Gov. Bruce Rauner has signed a banking bill into law that originated with 71st District State Rep. Tony McCombie, R-Savanna.
Not only is it being hailed as a win for smaller banks, it’s a win for McCombie. It’s the first bill she took the distance, from drafting the language to seeing it signed.
The bill amends the state’s Savings Bank Act to remove an annual audit requirement for savings banks. The smaller banks will now be able to wait 18 months to have their books looked at, and they will be examined in the same way as other state banks.
The legislation was the result of discussions between McCombie and Savanna Savings Bank, which last year told McCombie that the extra audit was an outdated and costly rule.
“This removes the annual audit entirely,” said Steve McIntyre, CEO of Savanna Savings Bank. “This had already been eliminated in other states because the state and FDIC are already examining the books.”
Smaller banks can pay hundreds of thousands of dollars to bring in an independent auditor.
Among the supporters of the bill were the Illinois Bankers Association, Community Bankers Association and the League of Financial Institutions, hailing it as a way to level the playing field and reduce costly red tape for smaller banks.
The Illinois Department of Financial and Professional Regulation went neutral on the bill after its concerns were addressed through the bill amendment process.
The state regulators had been opposed to the bill because they thought it went too far, but changed their stance when the language was changed to focus solely on the audit provision.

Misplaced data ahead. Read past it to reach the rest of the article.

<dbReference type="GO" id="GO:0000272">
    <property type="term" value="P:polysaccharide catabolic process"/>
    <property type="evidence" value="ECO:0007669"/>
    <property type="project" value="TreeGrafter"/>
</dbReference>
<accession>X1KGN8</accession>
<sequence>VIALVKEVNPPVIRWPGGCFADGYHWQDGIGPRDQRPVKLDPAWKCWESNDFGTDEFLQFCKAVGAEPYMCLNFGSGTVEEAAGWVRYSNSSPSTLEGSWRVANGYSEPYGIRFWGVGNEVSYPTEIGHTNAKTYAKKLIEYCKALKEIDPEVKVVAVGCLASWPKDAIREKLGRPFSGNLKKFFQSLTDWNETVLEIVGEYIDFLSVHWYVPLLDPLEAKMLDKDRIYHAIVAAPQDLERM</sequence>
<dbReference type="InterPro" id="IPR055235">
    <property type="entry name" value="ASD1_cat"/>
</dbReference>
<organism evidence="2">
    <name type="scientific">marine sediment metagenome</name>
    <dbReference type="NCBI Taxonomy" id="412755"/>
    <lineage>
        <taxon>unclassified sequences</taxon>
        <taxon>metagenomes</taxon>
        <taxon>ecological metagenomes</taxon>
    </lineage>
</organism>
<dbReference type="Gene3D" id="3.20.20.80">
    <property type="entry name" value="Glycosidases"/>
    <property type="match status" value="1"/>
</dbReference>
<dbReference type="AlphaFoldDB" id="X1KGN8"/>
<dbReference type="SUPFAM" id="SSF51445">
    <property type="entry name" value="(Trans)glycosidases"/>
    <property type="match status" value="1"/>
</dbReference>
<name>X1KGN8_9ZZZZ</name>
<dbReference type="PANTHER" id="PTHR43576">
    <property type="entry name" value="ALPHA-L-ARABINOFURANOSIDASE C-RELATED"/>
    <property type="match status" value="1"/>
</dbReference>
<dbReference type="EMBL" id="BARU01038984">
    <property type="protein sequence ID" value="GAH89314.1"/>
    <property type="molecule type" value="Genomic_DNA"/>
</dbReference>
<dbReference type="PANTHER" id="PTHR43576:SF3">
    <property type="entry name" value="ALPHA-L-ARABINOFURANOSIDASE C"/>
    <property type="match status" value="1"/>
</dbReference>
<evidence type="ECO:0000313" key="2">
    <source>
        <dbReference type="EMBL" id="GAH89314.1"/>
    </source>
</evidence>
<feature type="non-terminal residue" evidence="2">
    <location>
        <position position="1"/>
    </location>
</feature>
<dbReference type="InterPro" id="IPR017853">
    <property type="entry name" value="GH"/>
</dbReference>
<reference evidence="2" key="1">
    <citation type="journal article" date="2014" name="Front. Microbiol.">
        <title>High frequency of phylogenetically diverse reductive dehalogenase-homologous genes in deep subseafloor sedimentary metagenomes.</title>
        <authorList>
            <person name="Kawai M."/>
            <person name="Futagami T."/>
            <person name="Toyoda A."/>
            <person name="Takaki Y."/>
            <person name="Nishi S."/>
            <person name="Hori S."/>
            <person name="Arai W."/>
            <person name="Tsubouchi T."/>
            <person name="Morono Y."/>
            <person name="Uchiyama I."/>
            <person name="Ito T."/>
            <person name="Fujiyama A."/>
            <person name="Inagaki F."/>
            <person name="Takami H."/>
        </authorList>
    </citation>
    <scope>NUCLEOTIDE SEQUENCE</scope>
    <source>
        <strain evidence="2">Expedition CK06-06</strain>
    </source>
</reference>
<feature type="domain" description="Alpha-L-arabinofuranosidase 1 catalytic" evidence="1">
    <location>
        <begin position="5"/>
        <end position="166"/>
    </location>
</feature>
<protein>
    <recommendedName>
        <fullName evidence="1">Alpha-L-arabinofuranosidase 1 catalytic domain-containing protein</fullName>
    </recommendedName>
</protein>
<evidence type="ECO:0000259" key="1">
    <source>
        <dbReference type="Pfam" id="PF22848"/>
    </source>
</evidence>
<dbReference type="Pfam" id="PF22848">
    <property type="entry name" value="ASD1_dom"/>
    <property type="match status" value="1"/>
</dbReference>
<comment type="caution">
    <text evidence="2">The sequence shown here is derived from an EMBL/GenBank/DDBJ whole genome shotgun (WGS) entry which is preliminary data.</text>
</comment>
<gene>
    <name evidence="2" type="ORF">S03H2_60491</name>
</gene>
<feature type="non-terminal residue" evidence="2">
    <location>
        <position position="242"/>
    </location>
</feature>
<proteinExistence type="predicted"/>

“The department didn’t want to lose other authority in the savings bank law, but it’s OK with the removal of the audit provision because commercial banks do not contain a statutory audit provision,” said Eric Eizinger, director of policy and community relations at the IDFPR.
The regulators will continue to examine savings banks and IDFPR retains the authority to request that an audit be done if it is deemed necessary.
Rauner signed the bill July 31, and it became effective immediately.
There are signs that bank regulations are also beginning to ease on the federal front. In May, Senate Bill 2155 was signed into law, bringing changes to the Dodd-Frank Wall Street Reform and Consumer Protection Act. Dodd-Frank became law in 2010, aimed at increasing transparency in the wake of the global financial meltdown that triggered a long recession.
While well-intentioned, the extra costs of Dodd-Frank’s regulatory layers have driven many community banks out of business.
Banks are still waiting to see how the amendments are instituted, but a key component is backing up federal banks’ exam schedules to 18 months.